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Average White Band

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Average White Band
Average White Band in 2013
Average White Band in 2013
Background information
Also known asAWB
OriginDundee, Scotland
GenresBlue-eyed soul, funk, pop rock, soul[1]
Years active1972–1983, 1990–present
LabelsAtlantic, RCA, MCA, Rhino, Arista
MembersAlan Gorrie
Onnie McIntyre
Fred Vigdor
Cliff Lyons
Rocky Bryant
Brent Carter
Rob Aries
Past membersRoger Ball
Malcolm "Molly" Duncan
Robbie McIntosh
Michael Rosen
Hamish Stuart
Steve Ferrone
Eliot Lewis
Alex Ligertwood
Tiger McNeil
Peter Abbott
Fred "Catfish" Alias
Adam Deitch
Brian Dunne
Klyde Jones
Morris Pleasure
Monte Croft

The Average White Band (also known as AWB) are a Scottish funk and R&B band that had a series of soul and disco hits between 1974 and 1980. They are best known for their million-selling instrumental track "Pick Up the Pieces", and their albums AWB and Cut the Cake. The band name was initially proposed by Bonnie Bramlett. They have influenced others, such as the Brand New Heavies, and been sampled by various musicians, including the Beastie Boys, Public Enemy, TLC, The Beatnuts, Too Short, Ice Cube, Eric B. & Rakim, Nas, A Tribe Called Quest, Christina Milian, and Arrested Development,[2] making them the 15th most sampled act in history.[3]



AWB was formed in early 1972[4] in London by Alan Gorrie,[5] and Malcolm "Molly" Duncan, with Owen "Onnie" McIntyre,[6] Michael Rosen (trumpet), Roger Ball, and Robbie McIntosh[7] joining them in the original line-up. Hamish Stuart[8] quickly replaced Rosen. Duncan and Ball, affectionately known as the Dundee Horns, studied at Duncan of Jordanstone College of Art (now part of the University of Dundee, but which at the time was part of the Dundee Institute of Art and Technology, now known as Abertay University), and were previously members of Mogul Thrash. Gorrie and McIntyre had been members of Forever More. McIntyre and McIntosh were used as session musicians on Chuck Berry's recording of "My Ding-a-Ling".[4]

According to Duncan, members of the band had played together before in Scotland, but had moved to London separately and met up by chance at a Traffic concert. They decided to jam together; a friend heard them and remarked: "This is too much for the average white man," which became adapted as the name of the band.[9]


The band's breakthrough was a support slot at Eric Clapton's comeback concert in 1973. MCA Records released their debut album, Show Your Hand (1973), which sold poorly.[1] Bruce McCaskill, who was Clapton's tour manager, liked the band's music and agreed to manage them. He borrowed money to take them to the US and to promote them. McCaskill had many contacts from his days with Clapton and managed to get Atlantic Records to sign them. The band relocated to Los Angeles and released the follow-up, AWB, better known as The White Album. It reached No. 1 and was the first of many with renowned producer Arif Mardin.[1]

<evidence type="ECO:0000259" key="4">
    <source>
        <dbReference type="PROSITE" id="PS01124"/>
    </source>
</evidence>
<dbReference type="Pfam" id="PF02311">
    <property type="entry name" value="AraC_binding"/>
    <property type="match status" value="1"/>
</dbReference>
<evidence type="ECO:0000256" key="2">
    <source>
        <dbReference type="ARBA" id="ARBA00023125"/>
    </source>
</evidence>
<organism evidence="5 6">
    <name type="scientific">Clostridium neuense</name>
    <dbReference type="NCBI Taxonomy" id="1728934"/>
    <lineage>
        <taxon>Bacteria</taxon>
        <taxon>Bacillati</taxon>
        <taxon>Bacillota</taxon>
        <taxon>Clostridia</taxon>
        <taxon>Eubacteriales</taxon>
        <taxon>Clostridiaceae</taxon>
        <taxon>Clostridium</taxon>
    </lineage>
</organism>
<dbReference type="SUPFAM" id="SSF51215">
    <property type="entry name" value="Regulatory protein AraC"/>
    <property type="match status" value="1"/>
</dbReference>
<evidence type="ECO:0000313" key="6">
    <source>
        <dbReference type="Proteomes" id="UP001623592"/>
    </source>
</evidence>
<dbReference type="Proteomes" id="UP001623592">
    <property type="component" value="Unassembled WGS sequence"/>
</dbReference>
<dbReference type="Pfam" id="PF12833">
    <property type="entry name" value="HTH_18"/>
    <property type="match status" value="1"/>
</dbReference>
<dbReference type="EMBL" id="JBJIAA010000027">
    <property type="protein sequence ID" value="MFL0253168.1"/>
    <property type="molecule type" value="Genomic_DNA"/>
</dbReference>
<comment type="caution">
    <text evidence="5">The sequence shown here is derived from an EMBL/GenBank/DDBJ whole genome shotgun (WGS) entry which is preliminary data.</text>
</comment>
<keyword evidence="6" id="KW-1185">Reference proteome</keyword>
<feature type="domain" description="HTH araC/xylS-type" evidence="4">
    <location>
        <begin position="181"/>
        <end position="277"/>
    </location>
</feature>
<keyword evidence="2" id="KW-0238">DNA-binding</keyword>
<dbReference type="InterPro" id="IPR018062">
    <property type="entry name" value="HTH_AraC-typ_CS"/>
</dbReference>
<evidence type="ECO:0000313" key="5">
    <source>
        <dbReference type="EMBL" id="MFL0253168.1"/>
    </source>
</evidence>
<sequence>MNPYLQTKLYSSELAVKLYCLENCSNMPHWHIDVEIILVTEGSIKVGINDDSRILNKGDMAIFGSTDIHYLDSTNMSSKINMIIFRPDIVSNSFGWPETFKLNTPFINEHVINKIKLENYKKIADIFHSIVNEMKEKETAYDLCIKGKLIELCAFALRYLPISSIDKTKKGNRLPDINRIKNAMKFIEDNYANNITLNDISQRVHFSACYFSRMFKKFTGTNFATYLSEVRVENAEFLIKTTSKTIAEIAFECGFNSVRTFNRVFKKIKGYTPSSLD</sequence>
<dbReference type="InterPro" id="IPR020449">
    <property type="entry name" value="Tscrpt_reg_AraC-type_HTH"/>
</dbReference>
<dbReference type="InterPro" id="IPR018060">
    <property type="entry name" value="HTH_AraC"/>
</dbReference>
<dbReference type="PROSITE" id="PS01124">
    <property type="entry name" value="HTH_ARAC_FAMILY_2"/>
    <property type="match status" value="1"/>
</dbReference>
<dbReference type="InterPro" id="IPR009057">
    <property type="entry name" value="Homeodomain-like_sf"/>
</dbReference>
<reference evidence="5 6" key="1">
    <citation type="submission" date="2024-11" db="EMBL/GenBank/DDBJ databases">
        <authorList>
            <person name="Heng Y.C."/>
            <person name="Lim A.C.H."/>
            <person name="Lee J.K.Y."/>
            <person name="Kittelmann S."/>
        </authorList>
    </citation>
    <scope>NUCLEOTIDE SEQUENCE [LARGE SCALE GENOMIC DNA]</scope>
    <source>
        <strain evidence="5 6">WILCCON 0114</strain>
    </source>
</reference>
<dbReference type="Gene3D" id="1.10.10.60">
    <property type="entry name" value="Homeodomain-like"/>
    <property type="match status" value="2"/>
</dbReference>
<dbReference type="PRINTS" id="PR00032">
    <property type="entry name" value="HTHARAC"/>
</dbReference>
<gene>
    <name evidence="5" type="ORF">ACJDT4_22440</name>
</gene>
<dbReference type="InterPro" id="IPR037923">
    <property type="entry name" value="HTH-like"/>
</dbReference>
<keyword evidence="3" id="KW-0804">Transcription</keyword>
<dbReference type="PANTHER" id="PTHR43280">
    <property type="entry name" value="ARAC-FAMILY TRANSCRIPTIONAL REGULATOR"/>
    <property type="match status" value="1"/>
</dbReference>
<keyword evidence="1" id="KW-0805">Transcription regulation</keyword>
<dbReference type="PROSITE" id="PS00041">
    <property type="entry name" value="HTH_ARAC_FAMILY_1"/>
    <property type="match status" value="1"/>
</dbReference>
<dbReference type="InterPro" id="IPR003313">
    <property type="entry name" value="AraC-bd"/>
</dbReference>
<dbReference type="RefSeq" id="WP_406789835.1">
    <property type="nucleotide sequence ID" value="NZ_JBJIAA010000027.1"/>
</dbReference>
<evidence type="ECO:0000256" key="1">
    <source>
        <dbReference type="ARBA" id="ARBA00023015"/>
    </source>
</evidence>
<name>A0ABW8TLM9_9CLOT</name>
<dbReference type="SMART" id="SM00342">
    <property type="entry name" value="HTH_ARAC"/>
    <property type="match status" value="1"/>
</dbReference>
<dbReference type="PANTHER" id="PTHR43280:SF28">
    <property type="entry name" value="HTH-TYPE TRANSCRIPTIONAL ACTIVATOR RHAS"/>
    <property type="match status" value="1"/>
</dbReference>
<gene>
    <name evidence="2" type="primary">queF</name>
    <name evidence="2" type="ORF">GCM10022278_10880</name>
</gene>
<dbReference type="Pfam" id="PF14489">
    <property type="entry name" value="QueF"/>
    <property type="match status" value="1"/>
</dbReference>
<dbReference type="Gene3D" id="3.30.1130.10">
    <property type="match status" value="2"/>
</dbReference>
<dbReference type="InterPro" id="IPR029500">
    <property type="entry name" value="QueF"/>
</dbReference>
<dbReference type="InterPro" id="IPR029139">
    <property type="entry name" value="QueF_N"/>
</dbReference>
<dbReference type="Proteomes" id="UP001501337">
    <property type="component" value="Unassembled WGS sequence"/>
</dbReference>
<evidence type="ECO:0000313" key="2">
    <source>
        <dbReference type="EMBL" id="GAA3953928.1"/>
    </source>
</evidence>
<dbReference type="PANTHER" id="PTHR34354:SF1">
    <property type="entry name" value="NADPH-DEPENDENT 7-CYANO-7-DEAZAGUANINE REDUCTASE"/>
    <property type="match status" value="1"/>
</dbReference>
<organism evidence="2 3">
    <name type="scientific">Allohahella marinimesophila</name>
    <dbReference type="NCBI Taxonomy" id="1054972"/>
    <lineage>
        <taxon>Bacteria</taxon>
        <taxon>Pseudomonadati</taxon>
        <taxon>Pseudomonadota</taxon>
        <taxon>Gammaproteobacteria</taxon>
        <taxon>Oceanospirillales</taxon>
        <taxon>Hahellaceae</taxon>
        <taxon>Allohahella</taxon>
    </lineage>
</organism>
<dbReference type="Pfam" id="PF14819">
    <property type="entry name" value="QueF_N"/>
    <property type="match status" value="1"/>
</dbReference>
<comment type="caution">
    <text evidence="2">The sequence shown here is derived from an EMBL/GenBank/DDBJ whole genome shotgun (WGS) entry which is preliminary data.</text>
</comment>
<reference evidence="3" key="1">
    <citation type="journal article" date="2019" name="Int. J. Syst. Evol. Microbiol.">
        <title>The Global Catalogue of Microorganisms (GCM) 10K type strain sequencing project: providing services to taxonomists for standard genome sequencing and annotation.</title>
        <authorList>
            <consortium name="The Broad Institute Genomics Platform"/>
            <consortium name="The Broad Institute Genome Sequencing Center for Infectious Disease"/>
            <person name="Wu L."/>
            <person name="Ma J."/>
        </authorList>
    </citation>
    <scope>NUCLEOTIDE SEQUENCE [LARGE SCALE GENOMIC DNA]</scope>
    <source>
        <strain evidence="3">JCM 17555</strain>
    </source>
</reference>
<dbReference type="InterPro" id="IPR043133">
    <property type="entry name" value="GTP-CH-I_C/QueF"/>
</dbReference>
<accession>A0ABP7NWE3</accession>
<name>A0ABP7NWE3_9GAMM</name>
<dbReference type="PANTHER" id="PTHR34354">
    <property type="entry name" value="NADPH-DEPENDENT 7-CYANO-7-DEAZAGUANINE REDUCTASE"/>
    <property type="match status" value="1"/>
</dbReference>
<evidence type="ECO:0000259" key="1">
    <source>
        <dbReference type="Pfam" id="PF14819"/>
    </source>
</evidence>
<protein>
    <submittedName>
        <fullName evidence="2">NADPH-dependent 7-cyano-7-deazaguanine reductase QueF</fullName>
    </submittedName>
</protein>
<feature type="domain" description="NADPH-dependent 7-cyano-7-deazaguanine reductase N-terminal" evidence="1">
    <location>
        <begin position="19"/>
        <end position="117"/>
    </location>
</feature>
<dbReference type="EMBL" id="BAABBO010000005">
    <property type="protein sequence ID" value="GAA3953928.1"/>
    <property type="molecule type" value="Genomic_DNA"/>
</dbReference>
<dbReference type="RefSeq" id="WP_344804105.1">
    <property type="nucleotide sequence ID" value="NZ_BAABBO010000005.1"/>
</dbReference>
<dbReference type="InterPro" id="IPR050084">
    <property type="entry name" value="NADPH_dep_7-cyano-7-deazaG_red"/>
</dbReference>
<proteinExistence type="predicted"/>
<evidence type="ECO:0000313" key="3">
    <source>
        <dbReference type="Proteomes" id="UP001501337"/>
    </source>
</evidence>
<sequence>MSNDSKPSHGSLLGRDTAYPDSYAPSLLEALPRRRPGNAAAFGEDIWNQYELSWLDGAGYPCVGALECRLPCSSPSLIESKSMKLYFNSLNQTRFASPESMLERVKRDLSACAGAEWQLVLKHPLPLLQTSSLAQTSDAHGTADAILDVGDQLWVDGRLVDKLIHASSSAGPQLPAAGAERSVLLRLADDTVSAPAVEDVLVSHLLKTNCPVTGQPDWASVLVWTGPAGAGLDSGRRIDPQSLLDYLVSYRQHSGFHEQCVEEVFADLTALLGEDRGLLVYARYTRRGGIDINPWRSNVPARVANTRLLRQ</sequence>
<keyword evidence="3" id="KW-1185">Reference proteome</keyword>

McIntosh died of a heroin overdose at a Los Angeles party on 23 September 1974.[2][1] Gorrie also overdosed, but Cher kept him conscious until medical help arrived.[10] The NME reported in January 1975 that AWB played a benefit show for McIntosh's widow at the Marquee Club in London.[11] McIntosh was replaced by Steve Ferrone, previously of Bloodstone, who had replaced McIntosh before in Brian Auger's Oblivion Express.[2]

In 1975, the single "Pick Up the Pieces", taken from the No. 1 AWB album, reached No. 1 on the US Billboard Hot 100 chart. The song knocked Linda Ronstadt's "You're No Good" out of No. 1 and sold over one million copies. It was awarded a gold disc by the R.I.A.A. in March 1975.[12] It also prompted The J.B.'s, the backup band of the "Godfather of Soul", James Brown, to record and release a song in reply, "Pick Up the Pieces, One by One", under the name AABB (Above Average Black Band). It was both a tribute to AWB's knowledge of funk and a tongue-in-cheek play on the Scottish band's name.

AWB followed up with the LPs Cut the Cake (1975) and Soul Searching (1976), both big sellers and yielding further Top 40 singles. Cut the Cake was dedicated by the surviving band members to McIntosh's memory. A double live album "Person To Person" was issued in late 1976. Their next LP, Benny & Us, was a collaboration with Ben E. King.[1]

Later career[edit]

After several more albums, "Warmer Communications" (1978), "Feel No Fret" (1979) and after a switch to the U.S. Arista label, "Shine" (1980) and "Cupid's In Fashion" (1982), AWB's audience and sales dwindled. The group initially disbanded by 1983. Their 1980 disco hit "Let's Go Round Again" (UK No. 12),[13] was covered in the late 1990s by Louise.

Ferrone went on to work with Duran Duran and later with Tom Petty and The Heartbreakers from 1994 until Petty's death in 2017. Hamish Stuart joined Paul McCartney's touring group.[1] In 1985 Gorrie released a solo album, Sleepless Nights.